And there is no /bin directory available on you installation disk, it is created by the installer on your disk drive.

Last edited by Didier Spaier; 09-06-2009 at 12:36 PM.
 
Old 09-06-2009, 12:44 PM   #8
Didier Spaier
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I answer to your last post.

Yes, you'll have to reinstall all your Slackware packages.

No big deal if you did a full install, its a matter of 15-20 minutes or so on your machine.
 
Old 09-06-2009, 01:05 PM   #9
glore2002
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Quote:
Originally Posted by Didier Spaier View Post
I answer to your last post.

Yes, you'll have to reinstall all your Slackware packages.

No big deal if you did a full install, its a matter of 15-20 minutes or so on your machine.
Thanks Didier! What about the packages I've installed after installing Slackware (openoffice and so many others). Do I have to reinstall them too?

I will copy my /tmp folder. That way I may reinstall those packages with

installpkg *.t?z.

I will also copy /etc and /var. Since /home is on a different partition, I wont reformat it when reinstalling. Do I have to backup anything else?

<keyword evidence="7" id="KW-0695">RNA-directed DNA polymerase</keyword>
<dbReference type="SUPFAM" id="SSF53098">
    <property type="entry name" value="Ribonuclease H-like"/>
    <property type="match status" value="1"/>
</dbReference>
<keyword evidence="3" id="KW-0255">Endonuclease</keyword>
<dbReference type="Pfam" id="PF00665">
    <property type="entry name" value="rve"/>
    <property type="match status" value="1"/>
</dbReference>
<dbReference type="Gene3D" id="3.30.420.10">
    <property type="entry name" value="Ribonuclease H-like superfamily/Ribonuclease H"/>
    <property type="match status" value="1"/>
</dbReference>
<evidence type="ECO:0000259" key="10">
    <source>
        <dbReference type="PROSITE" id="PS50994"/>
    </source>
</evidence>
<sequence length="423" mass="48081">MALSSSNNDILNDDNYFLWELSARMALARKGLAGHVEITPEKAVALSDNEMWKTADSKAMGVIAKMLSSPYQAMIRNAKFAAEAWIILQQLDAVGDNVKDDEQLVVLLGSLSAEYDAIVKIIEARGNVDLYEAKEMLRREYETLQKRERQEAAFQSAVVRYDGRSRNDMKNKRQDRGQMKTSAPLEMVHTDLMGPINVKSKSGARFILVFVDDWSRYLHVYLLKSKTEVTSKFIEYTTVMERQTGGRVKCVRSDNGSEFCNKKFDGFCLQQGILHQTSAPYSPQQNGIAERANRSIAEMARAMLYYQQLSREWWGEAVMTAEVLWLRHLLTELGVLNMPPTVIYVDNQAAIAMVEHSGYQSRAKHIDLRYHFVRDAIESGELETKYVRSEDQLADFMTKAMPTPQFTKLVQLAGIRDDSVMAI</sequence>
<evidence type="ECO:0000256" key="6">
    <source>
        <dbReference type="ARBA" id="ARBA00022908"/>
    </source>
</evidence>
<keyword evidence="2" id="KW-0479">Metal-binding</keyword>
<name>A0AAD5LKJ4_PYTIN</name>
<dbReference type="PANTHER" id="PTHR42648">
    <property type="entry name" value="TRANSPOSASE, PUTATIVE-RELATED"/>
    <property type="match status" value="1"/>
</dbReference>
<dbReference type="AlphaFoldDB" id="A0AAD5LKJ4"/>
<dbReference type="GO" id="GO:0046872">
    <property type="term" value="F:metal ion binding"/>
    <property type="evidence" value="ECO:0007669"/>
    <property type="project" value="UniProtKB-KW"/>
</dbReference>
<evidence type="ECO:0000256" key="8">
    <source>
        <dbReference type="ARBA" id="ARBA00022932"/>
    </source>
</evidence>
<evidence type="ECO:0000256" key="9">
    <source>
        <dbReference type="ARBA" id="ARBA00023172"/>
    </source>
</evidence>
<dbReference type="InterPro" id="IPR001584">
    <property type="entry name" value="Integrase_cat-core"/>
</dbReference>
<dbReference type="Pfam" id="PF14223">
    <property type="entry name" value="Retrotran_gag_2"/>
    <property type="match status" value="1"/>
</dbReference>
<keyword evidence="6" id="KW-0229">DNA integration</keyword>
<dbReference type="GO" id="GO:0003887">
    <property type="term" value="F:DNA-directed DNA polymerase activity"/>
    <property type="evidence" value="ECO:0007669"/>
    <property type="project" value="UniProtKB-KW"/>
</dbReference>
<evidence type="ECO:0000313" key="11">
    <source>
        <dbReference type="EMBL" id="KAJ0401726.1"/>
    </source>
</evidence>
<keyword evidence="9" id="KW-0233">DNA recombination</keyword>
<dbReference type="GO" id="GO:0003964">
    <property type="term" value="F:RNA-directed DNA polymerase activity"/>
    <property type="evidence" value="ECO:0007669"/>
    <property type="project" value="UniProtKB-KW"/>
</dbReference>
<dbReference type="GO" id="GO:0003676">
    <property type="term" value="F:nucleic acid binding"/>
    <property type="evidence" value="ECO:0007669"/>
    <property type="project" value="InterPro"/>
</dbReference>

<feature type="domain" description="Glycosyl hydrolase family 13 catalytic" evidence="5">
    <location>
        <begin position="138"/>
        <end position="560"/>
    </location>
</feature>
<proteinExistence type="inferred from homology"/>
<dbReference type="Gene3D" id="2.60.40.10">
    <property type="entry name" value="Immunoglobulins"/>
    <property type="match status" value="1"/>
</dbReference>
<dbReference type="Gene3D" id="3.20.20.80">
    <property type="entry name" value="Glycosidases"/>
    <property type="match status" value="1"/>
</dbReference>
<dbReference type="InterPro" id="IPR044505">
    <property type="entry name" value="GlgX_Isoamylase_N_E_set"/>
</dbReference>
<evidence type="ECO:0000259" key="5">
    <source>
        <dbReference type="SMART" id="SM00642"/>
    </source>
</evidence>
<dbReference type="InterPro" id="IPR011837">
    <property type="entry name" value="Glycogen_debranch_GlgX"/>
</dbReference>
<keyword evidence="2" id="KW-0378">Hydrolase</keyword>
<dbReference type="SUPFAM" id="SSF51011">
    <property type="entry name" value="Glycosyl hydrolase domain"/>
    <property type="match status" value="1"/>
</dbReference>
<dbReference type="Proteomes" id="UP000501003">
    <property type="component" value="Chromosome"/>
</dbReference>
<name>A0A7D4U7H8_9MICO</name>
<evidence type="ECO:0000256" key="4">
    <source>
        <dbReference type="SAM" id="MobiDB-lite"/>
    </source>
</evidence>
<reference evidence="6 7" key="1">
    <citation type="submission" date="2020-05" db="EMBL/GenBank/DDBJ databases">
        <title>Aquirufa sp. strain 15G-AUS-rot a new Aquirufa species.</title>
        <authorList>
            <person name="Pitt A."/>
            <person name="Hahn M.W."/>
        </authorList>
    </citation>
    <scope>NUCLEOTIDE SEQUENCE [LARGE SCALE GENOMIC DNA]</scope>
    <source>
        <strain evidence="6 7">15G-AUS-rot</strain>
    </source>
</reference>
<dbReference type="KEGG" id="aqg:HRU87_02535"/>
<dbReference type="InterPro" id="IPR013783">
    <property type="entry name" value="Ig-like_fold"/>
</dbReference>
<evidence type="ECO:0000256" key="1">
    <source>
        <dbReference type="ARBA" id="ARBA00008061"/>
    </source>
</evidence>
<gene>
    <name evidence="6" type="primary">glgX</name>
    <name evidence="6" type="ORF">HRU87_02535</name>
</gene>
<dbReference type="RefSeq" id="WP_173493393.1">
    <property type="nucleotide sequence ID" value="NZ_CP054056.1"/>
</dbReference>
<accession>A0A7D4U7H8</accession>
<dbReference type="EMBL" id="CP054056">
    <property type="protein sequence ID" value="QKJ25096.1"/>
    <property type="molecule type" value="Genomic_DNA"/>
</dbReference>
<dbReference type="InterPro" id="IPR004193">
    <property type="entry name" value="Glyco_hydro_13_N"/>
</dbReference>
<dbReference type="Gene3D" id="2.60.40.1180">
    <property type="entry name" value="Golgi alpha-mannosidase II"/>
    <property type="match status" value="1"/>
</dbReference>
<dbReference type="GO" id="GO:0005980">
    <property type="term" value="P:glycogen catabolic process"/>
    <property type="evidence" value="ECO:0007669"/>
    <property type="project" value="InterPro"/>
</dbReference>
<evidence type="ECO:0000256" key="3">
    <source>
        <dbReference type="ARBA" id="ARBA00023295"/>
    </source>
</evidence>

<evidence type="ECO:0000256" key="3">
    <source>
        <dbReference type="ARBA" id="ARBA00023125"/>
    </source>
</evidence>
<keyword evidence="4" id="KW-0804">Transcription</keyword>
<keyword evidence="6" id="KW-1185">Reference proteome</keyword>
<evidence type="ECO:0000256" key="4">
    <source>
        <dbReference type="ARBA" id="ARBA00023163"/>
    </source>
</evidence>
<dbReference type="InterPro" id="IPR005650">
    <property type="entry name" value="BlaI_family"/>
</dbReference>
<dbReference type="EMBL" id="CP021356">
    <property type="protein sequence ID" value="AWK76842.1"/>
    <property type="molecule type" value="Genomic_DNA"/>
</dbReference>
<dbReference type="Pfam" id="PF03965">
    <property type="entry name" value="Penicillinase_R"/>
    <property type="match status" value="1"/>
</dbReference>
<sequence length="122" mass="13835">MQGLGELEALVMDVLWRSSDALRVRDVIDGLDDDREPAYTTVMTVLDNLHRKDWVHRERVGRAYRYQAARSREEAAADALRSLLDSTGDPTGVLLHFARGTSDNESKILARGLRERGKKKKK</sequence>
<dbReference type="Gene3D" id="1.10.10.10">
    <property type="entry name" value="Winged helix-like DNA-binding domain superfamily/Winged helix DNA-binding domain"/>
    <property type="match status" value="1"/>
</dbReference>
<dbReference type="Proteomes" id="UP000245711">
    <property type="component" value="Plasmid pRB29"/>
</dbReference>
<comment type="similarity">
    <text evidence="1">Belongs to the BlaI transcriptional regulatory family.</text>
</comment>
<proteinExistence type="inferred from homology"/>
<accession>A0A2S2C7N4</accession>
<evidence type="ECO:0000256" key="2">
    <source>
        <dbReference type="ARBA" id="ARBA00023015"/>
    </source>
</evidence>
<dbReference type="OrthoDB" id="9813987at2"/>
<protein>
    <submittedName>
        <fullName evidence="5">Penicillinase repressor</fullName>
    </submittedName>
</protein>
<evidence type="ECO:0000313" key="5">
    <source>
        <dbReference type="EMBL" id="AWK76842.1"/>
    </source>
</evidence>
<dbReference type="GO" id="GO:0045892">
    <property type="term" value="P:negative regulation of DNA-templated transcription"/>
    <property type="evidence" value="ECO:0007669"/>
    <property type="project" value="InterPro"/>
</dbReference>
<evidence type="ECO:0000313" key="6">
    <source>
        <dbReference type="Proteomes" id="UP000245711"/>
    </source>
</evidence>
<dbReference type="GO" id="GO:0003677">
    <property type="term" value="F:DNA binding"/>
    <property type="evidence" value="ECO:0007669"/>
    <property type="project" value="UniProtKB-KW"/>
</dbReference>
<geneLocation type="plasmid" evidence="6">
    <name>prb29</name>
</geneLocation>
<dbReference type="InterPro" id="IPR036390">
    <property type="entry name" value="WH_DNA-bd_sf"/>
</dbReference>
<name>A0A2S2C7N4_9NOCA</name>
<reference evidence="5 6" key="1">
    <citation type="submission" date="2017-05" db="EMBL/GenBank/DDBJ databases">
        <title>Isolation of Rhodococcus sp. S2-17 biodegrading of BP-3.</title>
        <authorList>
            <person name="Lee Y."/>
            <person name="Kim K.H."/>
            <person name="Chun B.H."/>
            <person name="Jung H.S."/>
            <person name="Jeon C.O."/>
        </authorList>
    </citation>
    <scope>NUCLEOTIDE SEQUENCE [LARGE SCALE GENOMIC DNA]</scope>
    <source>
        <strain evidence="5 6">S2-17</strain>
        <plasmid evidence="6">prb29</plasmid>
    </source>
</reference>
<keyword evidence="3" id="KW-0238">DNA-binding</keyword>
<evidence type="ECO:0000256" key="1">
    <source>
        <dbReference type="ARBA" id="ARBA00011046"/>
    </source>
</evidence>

Thanks again,

Germán.-
 
Old 09-06-2009, 01:13 PM   #10
samac
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You will possibly not have to install your packages if they installed to /usr/bin, but be prepared to install them if they don't work. If you just go to the slackware directory on your cd and you will see a, d, e, f .... etc and run

upgradepkg --reinstall */*.t?z

that should look at /var/log/packages and only install the packages that you have installed on your system. This is useful if, like me, you trim your install.

samac
 
Old 09-06-2009, 01:30 PM   #11
Didier Spaier
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Yes, you will have to reinstall all packages, be it included or not in the distribution, as all directories but /home will have to be formatted during setup.